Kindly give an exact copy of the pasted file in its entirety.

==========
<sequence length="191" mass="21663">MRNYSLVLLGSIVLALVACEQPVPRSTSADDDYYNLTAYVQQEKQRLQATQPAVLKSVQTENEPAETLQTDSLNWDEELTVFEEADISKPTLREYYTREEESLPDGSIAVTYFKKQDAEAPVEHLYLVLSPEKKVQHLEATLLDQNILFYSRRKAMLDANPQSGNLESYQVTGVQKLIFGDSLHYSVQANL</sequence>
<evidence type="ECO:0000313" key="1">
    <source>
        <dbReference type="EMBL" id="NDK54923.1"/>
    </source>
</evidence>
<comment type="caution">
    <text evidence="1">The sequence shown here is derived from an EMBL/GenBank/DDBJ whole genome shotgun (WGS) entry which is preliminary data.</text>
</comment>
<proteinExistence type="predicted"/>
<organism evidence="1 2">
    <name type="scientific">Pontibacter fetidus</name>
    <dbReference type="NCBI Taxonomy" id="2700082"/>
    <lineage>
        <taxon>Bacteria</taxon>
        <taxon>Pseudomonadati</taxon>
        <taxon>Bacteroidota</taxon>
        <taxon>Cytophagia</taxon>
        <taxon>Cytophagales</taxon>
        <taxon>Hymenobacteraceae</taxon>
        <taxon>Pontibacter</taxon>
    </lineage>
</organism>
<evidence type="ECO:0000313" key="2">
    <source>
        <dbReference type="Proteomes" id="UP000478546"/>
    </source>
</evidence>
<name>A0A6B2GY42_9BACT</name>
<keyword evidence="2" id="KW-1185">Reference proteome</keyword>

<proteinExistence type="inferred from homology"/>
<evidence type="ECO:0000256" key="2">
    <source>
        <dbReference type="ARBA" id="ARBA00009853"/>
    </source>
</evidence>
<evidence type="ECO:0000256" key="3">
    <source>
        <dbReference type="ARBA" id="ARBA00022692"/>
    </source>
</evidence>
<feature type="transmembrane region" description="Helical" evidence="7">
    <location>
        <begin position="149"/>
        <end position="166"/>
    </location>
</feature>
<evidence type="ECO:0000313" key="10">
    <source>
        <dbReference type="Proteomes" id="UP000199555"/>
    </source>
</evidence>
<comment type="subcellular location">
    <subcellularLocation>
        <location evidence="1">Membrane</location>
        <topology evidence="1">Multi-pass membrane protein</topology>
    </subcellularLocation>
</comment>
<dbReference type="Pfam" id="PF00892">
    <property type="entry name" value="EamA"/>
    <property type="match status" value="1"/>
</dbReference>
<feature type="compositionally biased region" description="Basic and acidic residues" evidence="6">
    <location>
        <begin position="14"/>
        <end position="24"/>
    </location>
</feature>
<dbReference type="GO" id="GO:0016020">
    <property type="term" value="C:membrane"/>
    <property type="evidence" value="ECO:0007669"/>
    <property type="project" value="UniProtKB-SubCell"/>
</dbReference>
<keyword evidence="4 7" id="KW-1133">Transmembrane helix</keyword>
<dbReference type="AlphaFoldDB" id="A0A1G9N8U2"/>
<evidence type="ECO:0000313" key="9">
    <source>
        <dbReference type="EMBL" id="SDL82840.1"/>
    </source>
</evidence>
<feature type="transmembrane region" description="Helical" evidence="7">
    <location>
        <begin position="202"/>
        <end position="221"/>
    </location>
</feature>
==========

<sequence length="191" mass="21663">MRNYSLVLLGSIVLALVACEQPVPRSTSADDDYYNLTAYVQQEKQRLQATQPAVLKSVQTENEPAETLQTDSLNWDEELTVFEEADISKPTLREYYTREEESLPDGSIAVTYFKKQDAEAPVEHLYLVLSPEKKVQHLEATLLDQNILFYSRRKAMLDANPQSGNLESYQVTGVQKLIFGDSLHYSVQANL</sequence>
<evidence type="ECO:0000313" key="1">
    <source>
        <dbReference type="EMBL" id="NDK54923.1"/>
    </source>
</evidence>
<comment type="caution">
    <text evidence="1">The sequence shown here is derived from an EMBL/GenBank/DDBJ whole genome shotgun (WGS) entry which is preliminary data.</text>
</comment>
<proteinExistence type="predicted"/>
<organism evidence="1 2">
    <name type="scientific">Pontibacter fetidus</name>
    <dbReference type="NCBI Taxonomy" id="2700082"/>
    <lineage>
        <taxon>Bacteria</taxon>
        <taxon>Pseudomonadati</taxon>
        <taxon>Bacteroidota</taxon>
        <taxon>Cytophagia</taxon>
        <taxon>Cytophagales</taxon>
        <taxon>Hymenobacteraceae</taxon>
        <taxon>Pontibacter</taxon>
    </lineage>
</organism>
<evidence type="ECO:0000313" key="2">
    <source>
        <dbReference type="Proteomes" id="UP000478546"/>
    </source>
</evidence>
<name>A0A6B2GY42_9BACT</name>
<keyword evidence="2" id="KW-1185">Reference proteome</keyword>

<proteinExistence type="inferred from homology"/>
<evidence type="ECO:0000256" key="2">
    <source>
        <dbReference type="ARBA" id="ARBA00009853"/>
    </source>
</evidence>
<evidence type="ECO:0000256" key="3">
    <source>
        <dbReference type="ARBA" id="ARBA00022692"/>
    </source>
</evidence>
<feature type="transmembrane region" description="Helical" evidence="7">
    <location>
        <begin position="149"/>
        <end position="166"/>
    </location>
</feature>
<evidence type="ECO:0000313" key="10">
    <source>
        <dbReference type="Proteomes" id="UP000199555"/>
    </source>
</evidence>
<comment type="subcellular location">
    <subcellularLocation>
        <location evidence="1">Membrane</location>
        <topology evidence="1">Multi-pass membrane protein</topology>
    </subcellularLocation>
</comment>
<dbReference type="Pfam" id="PF00892">
    <property type="entry name" value="EamA"/>
    <property type="match status" value="1"/>
</dbReference>
<feature type="compositionally biased region" description="Basic and acidic residues" evidence="6">
    <location>
        <begin position="14"/>
        <end position="24"/>
    </location>
</feature>
<dbReference type="GO" id="GO:0016020">
    <property type="term" value="C:membrane"/>
    <property type="evidence" value="ECO:0007669"/>
    <property type="project" value="UniProtKB-SubCell"/>
</dbReference>
<keyword evidence="4 7" id="KW-1133">Transmembrane helix</keyword>
<dbReference type="AlphaFoldDB" id="A0A1G9N8U2"/>
<evidence type="ECO:0000313" key="9">
    <source>
        <dbReference type="EMBL" id="SDL82840.1"/>
    </source>
</evidence>
<feature type="transmembrane region" description="Helical" evidence="7">
    <location>
        <begin position="202"/>
        <end position="221"/>
    </location>
</feature>